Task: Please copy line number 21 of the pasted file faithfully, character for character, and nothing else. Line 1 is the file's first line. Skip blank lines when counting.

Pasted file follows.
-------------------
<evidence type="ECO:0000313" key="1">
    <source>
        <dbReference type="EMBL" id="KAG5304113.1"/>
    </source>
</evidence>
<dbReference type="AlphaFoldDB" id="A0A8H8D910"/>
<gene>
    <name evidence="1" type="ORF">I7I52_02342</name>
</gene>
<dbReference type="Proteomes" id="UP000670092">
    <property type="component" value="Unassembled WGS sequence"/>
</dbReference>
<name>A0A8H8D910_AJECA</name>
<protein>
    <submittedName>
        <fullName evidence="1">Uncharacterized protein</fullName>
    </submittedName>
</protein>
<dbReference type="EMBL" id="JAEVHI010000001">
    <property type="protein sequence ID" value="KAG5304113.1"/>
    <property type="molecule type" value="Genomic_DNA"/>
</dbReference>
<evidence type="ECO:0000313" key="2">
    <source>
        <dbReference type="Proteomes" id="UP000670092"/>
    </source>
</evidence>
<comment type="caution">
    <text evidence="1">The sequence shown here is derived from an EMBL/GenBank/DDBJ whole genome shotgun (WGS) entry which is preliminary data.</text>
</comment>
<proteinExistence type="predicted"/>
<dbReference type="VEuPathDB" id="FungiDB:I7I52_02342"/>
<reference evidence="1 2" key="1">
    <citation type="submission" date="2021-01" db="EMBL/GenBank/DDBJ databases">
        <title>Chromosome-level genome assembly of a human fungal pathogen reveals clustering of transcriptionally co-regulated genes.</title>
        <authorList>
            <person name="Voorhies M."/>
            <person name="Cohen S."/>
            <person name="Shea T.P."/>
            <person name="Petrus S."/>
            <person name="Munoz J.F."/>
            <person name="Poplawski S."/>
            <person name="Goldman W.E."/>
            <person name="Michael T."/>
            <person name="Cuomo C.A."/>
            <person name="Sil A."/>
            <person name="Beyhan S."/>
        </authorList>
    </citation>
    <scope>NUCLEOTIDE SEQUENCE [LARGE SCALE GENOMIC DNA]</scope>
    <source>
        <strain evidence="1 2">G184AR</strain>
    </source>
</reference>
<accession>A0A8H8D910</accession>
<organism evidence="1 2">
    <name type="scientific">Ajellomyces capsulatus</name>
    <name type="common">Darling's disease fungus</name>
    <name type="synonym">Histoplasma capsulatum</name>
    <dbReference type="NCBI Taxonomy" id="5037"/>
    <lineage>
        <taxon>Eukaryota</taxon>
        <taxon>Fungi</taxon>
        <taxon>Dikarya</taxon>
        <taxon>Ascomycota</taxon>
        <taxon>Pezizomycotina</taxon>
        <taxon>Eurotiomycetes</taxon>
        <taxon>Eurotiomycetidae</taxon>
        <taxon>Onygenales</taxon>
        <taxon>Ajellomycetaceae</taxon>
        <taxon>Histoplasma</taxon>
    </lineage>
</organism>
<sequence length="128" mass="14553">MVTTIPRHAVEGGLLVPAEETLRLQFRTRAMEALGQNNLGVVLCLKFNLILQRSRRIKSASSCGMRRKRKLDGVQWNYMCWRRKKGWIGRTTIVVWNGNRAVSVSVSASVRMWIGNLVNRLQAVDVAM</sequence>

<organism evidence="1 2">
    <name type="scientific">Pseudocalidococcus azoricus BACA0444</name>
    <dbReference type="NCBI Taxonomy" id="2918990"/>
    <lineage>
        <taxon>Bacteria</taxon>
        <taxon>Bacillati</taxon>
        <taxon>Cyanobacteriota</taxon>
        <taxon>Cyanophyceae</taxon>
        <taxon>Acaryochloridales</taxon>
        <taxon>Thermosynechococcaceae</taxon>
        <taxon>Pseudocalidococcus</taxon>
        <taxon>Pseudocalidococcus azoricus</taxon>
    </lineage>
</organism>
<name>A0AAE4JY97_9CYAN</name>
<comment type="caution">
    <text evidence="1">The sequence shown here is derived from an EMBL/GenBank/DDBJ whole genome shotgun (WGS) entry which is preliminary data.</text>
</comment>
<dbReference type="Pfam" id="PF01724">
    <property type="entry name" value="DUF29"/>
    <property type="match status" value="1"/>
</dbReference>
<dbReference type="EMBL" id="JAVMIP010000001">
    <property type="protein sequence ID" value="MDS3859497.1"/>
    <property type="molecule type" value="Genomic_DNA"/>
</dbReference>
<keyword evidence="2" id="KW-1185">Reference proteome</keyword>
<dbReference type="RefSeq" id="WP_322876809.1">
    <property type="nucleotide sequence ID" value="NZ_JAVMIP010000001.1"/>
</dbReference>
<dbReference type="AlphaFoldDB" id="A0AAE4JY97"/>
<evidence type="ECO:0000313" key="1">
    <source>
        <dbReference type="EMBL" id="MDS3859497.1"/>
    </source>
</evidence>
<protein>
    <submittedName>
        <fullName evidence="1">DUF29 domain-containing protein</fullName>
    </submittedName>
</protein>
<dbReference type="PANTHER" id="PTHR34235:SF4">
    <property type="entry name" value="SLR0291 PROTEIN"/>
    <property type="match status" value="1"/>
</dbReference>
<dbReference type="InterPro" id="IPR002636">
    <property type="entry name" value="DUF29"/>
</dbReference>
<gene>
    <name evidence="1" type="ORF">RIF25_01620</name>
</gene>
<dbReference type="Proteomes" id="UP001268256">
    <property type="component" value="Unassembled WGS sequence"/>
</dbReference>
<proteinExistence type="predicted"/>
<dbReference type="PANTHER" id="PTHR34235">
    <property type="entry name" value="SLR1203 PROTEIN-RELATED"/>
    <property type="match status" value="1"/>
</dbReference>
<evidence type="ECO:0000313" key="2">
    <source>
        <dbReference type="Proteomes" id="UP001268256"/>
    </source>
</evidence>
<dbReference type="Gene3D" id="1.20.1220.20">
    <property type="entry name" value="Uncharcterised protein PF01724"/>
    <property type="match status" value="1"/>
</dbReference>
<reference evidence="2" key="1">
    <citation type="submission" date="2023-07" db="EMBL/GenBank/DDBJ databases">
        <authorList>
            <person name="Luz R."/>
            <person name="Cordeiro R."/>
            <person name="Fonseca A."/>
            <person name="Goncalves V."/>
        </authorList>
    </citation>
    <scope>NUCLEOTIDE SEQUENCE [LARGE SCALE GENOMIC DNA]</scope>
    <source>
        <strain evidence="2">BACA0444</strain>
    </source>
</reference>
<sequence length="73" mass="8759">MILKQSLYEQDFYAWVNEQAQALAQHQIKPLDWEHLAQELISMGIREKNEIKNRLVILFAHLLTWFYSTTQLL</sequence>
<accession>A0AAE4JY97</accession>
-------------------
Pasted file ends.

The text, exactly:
    <property type="molecule type" value="Genomic_DNA"/>